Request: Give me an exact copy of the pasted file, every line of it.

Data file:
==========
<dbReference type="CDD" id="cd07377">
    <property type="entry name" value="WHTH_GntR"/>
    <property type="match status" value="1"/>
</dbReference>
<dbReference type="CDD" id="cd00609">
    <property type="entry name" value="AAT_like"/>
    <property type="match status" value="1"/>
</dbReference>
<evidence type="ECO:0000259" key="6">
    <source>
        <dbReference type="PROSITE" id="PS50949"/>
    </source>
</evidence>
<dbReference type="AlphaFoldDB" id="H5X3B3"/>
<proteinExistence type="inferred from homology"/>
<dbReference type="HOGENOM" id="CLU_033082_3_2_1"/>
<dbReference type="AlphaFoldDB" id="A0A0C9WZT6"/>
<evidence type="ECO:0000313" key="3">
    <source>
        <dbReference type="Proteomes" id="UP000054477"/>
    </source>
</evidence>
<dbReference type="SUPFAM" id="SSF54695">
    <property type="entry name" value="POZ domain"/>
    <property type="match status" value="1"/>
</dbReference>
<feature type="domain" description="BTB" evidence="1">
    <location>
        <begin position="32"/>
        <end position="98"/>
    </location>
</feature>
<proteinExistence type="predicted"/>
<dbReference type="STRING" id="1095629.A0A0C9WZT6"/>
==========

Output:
<dbReference type="CDD" id="cd07377">
    <property type="entry name" value="WHTH_GntR"/>
    <property type="match status" value="1"/>
</dbReference>
<dbReference type="CDD" id="cd00609">
    <property type="entry name" value="AAT_like"/>
    <property type="match status" value="1"/>
</dbReference>
<evidence type="ECO:0000259" key="6">
    <source>
        <dbReference type="PROSITE" id="PS50949"/>
    </source>
</evidence>
<dbReference type="AlphaFoldDB" id="H5X3B3"/>
<proteinExistence type="inferred from homology"/>
<dbReference type="HOGENOM" id="CLU_033082_3_2_1"/>
<dbReference type="AlphaFoldDB" id="A0A0C9WZT6"/>
<evidence type="ECO:0000313" key="3">
    <source>
        <dbReference type="Proteomes" id="UP000054477"/>
    </source>
</evidence>
<dbReference type="SUPFAM" id="SSF54695">
    <property type="entry name" value="POZ domain"/>
    <property type="match status" value="1"/>
</dbReference>
<feature type="domain" description="BTB" evidence="1">
    <location>
        <begin position="32"/>
        <end position="98"/>
    </location>
</feature>
<proteinExistence type="predicted"/>
<dbReference type="STRING" id="1095629.A0A0C9WZT6"/>